OK, so maybe the deals weren’t so great on Amazon Prime Day or Walmart’s same-day online sale. Still, perhaps take a moment to consider everything that goes on behind the scenes to make online shopping happen.
In addition to all the web traffic that a company like Walmart has to deal with, there’s all kinds of complex wizardry that goes into wrangling a tremendous amount of data — millions of items, their prices, customer recommendations, warehouse availability — into a website that you can actually search and buy stuff from.
This is why four years ago, Walmart opened its Walmart Labs divison in the heart of Silicon Valley’s Mountain View, not far from Google, LinkedIn, and Yahoo.
It started from Walmart’s acquisition of a 65-person search and analytics startup called Kosmix in 2011, but now it employs 2,200 “technologists” — developers, engineers, data experts, and the like — to solve the retailer’s biggest digital problems.
“When you build a product for Walmart, millions of people see it,” says Walmart SVP and Chief Technology Officer Jeremy King, who heads up Walmart Labs.
Walmart.com sees “millions of transactions” every day, he says. And when you give smart people access to the data and resources they need, you get “magic,” King says. It’s not a word he uses lightly.
“I’m a big Ayn Rand fan, and magic is a bad thing in that world,” King says.
Online and offline were separate worlds
Walmart has had a technology presence in northern California since the year 2000, but at that point, Walmart’s site and Walmart’s stores were a total mismatch: Not every item from the stores was available online, and even Walmart’s internal item numbers weren’t consistent between the stores and the website.
It made life difficult for customers and Walmart alike, especially as Amazon’s star continues to rise. Around 2011, Walmart CEO Mike Duke knew it was time to take action and attack e-commerce sooner rather than later, or else risk getting overshadowed.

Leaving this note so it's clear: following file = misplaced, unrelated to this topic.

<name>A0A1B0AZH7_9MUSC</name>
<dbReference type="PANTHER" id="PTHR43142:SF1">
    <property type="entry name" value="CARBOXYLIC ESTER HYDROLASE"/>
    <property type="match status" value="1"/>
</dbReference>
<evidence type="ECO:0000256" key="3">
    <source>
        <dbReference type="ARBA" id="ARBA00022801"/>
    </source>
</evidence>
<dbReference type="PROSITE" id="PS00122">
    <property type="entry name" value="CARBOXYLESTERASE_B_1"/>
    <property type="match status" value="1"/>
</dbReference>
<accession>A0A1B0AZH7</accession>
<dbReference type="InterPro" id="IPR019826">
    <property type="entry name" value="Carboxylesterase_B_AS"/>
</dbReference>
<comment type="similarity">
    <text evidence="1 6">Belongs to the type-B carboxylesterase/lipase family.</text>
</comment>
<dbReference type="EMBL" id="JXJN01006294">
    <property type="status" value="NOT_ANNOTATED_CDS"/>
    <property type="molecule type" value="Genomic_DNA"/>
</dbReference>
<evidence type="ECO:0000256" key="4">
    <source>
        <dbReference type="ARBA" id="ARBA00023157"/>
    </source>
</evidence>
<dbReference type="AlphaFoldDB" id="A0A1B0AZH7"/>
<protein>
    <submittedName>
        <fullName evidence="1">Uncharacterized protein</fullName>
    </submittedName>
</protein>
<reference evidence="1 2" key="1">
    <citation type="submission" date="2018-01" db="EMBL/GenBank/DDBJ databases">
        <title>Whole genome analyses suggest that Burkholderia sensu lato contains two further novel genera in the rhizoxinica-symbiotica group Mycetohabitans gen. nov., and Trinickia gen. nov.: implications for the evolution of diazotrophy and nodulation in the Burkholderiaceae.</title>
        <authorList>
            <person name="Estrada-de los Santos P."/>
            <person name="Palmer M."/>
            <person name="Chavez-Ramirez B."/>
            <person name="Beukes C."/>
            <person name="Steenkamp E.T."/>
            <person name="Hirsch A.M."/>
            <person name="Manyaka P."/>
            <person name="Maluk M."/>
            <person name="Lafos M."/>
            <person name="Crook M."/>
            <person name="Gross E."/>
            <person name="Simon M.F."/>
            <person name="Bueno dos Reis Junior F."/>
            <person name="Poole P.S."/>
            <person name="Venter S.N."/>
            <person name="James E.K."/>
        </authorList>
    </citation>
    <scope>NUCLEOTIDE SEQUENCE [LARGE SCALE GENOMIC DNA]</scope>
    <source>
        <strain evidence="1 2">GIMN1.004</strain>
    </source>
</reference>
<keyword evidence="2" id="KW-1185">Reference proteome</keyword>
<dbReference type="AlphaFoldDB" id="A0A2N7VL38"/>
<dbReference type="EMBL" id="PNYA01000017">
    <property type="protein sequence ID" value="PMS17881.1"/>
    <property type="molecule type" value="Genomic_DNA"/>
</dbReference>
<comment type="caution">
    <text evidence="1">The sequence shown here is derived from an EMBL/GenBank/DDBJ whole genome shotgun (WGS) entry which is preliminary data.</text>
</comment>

He wanted developers.
King, then at eBay, joined after a personal recruitment pitch from Duke, who was looking for someone a little more entreprenurial to shake things up.
It was an aggressive approach — Duke was supportive and wanted to give Walmart Labs whatever it needed to work, but his attitude was something like “don’t call home until you get results,” King recalls.
It wasn’t long before King realised that stuff had to change on the back end, he says. The company was using a mishmash of different technologies, some of it outsourced to outside vendors and some of it not.
They were collecting massive pools of customer data, but it was just sitting there, unused.
“We have to dump these vendors,” King recalls thinking early on in his Walmart career.
And that’s what they did, opting to build their own systems that could connect developers to data (though a Walmart spokesperson was quick to note that it still engages with vendors on stuff like storage and networking).
King boasts that Walmart is one of the earliest and biggest users of Apache Hadoop, the hot data-crunching technology that businesses big and small are making use of to build better, smarter applications.
Similarly, when it came to building out a cloud to efficiently support all of the traffic coming to the site, Walmart Labs became one of the first big users of OpenStack, a free cloud technology that’s still finding its way into the traditional enterprise.
The important part, King says, is that whatever they build, they build it themselves — often contributing the things they have learned back to the developer world as open source. Plus, the promise of working with hot technologies at huge scales is a great recruitment pitch, he says.
“You can’t outsource innovation,” King says. “It’s important to own and build it at that scale.”
The advantage is that Walmart’s developers are closer to the data and closer to the systems that actually support Walmart’s customers every day.
Walmart data scientists have come up with complex maths that can algorithmically ensure that the website meets the retailer’s famous low price guarantee — if the software detects a lower price somewhere, it automatically lowers it, King says.
Plus, the data means that they can optimise Walmart’s logistics, too, King says. If a lot of people in one area are ordering, say, diapers, Walmart.com’s software can detect that and allocate more diapers to that area’s warehouses.
“In the end, you need to build a team that has daily access to the life of the customer,” King says.
Walmart Labs has no direct place in the brick-and-mortar operation of the company, King says, but he has a “great relationship” with Walmart CIO Karenann Terrell. And as the lines between e-commerce and in-store shopping get blurrier, they’re working together closely.
“To make that kind of change, it’s not Walmart Labs sitting in the corner,” King says.
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